Johnson & Johnson, the largest maker of the laparoscopic morcellator device, has announced a worldwide voluntary recall of the product. This comes three months after the company decided to suspend sales of the device in April, when the U.S. Food & Drug Administration issued a warning that it may unknowingly spread cancer tissue.
Laparoscopic morcellators are used to remove uterine fibroids (myomectomy) or uteruses (hysterectomy). The device uses small blades to slice up the tissue, which allows it to be removed from the small laparoscopic incision rather than have the patient subjected to general surgery. The FDA estimates the device has been used in 50,000 hysterectomies a year in recent years.
The Wall Street Journal reported that Johnson & Johnson’s subsidiary Ethicon plans to announce the recall to customers this week. It told the Wall Street Journal that it initiated the action because it is no longer clear that the device’s benefits outweigh the risks:
“Because of this uncertainty, Ethicon believes that a market withdrawal of Ethicon morcellation devices is the appropriate course of action at this time until further medical guidelines are established and/or new technologies are developed to mitigate the risk.”
Voluntary recall comes before any FDA action
Johnson & Johnson says this move is not an “official recall” because the action isn’t related to how the device performs. Rather, the problem that became widely publicized this spring is that the device can unknowingly spread cancerous tissue, causing leiomyosarcoma, the type of cancer commonly reported as a result of the use of morcellators, into other parts of the body, and worsen a patient’s prognosis for recovery.
The problem is that most fibroids are benign, and doctors cannot detect before the procedure which of the one in 350 women undergoing the procedure will have fibroids that turn out to be cancerous. The morcellator’s fast-spinning rotary blade is now believed to cast that cancerous tissue into other parts of the patient’s body and decrease their chances of long-term survival.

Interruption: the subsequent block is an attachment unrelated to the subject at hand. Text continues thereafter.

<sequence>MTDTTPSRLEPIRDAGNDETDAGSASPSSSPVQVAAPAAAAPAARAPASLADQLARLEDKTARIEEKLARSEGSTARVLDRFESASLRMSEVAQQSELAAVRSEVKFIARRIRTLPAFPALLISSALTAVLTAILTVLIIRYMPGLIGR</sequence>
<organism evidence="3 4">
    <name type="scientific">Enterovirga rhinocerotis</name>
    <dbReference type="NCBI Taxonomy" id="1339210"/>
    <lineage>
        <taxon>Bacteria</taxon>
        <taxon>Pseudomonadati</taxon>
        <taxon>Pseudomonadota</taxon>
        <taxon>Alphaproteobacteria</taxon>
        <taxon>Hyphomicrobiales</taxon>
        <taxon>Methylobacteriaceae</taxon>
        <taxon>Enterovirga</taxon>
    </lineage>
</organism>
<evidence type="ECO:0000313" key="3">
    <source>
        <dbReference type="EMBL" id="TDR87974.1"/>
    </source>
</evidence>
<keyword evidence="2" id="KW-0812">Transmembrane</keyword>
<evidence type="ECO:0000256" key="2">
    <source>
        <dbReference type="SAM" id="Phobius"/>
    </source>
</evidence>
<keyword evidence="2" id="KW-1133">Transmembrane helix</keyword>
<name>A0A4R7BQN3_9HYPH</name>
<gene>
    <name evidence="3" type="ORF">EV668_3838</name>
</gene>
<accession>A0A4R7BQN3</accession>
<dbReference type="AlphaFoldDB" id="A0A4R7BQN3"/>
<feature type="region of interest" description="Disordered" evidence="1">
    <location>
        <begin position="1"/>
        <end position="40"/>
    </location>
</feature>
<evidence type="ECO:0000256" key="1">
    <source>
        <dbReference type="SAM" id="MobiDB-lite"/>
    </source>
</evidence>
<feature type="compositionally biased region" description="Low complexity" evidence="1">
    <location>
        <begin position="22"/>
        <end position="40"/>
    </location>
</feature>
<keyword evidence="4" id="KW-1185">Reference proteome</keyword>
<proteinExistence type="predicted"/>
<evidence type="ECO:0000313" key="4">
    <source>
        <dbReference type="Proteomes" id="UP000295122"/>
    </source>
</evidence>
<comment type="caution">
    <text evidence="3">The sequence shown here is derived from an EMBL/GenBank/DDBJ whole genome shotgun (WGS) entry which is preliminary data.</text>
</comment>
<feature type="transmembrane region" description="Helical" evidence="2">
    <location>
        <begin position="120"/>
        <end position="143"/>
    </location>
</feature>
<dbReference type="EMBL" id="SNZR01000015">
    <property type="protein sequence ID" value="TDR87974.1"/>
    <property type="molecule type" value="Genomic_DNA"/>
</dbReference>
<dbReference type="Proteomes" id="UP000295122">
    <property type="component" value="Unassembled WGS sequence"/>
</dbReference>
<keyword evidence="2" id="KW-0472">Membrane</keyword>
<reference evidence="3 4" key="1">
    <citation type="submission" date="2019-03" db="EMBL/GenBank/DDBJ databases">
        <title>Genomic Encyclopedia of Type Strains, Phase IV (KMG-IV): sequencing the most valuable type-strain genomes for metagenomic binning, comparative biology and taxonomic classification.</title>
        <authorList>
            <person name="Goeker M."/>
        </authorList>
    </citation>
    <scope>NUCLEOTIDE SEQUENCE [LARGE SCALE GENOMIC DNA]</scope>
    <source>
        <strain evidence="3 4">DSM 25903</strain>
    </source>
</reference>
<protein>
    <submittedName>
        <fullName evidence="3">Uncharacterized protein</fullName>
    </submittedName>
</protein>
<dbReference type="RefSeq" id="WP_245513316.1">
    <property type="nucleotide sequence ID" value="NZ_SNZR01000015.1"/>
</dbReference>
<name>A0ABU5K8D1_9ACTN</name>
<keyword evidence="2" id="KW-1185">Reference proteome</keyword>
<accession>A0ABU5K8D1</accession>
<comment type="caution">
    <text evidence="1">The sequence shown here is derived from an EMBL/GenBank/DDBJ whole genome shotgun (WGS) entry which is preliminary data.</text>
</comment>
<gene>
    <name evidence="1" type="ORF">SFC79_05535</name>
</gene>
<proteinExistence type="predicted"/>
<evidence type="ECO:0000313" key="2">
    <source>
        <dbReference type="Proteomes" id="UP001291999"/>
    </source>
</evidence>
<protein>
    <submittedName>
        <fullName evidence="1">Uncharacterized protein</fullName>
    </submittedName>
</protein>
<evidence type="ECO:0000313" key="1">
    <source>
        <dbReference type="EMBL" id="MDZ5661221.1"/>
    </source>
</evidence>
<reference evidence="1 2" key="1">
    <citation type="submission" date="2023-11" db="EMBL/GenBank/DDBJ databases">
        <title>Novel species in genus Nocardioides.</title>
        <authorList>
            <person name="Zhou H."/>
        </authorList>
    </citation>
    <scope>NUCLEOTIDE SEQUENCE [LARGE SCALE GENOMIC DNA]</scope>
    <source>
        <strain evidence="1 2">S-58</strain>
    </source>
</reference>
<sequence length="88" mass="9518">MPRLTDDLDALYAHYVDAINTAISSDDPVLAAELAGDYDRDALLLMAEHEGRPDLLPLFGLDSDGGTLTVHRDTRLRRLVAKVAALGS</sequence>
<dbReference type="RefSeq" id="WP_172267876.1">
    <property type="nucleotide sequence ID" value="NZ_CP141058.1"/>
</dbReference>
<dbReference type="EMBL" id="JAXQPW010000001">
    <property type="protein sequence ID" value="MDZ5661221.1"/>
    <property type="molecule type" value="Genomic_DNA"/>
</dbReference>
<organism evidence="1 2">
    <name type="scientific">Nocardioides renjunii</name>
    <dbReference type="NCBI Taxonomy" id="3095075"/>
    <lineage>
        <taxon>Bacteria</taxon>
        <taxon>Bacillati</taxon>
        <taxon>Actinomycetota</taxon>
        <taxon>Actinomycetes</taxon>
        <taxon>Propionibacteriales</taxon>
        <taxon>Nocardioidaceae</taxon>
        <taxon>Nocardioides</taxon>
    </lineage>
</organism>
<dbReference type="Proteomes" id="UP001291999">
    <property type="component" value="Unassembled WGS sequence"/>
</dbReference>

The FDA issued a safety communication in April, telling doctors “the FDA discourages the use of laparoscopic power morcellation during hysterectomy or myomectomy for uterine fibroids” because the procedure “poses a risk of spreading unsuspected cancerous tissue, notably uterine sarcomas, beyond the uterus.” The FDA did not recall the device, but only suggested that, “Health care providers and patients should carefully consider available alternative treatment options for symptomatic uterine fibroids.”
J&J said in April that instructions for its morcellator devices had always included precautions about the possible spread of malignant tissue. However, new data is showing the risk of spreading cancer is higher than previously reported and additional cancers might have been spread.
Johnson & Johnson was the largest manufacturer of the laparoscopic morcellator, with 72% of the market share. The Wall Street Journal reports that the company doesn’t disclose revenue from morcellator sales, but the Journal estimates those sales are only a small part of the conglomerate’s overall revenue.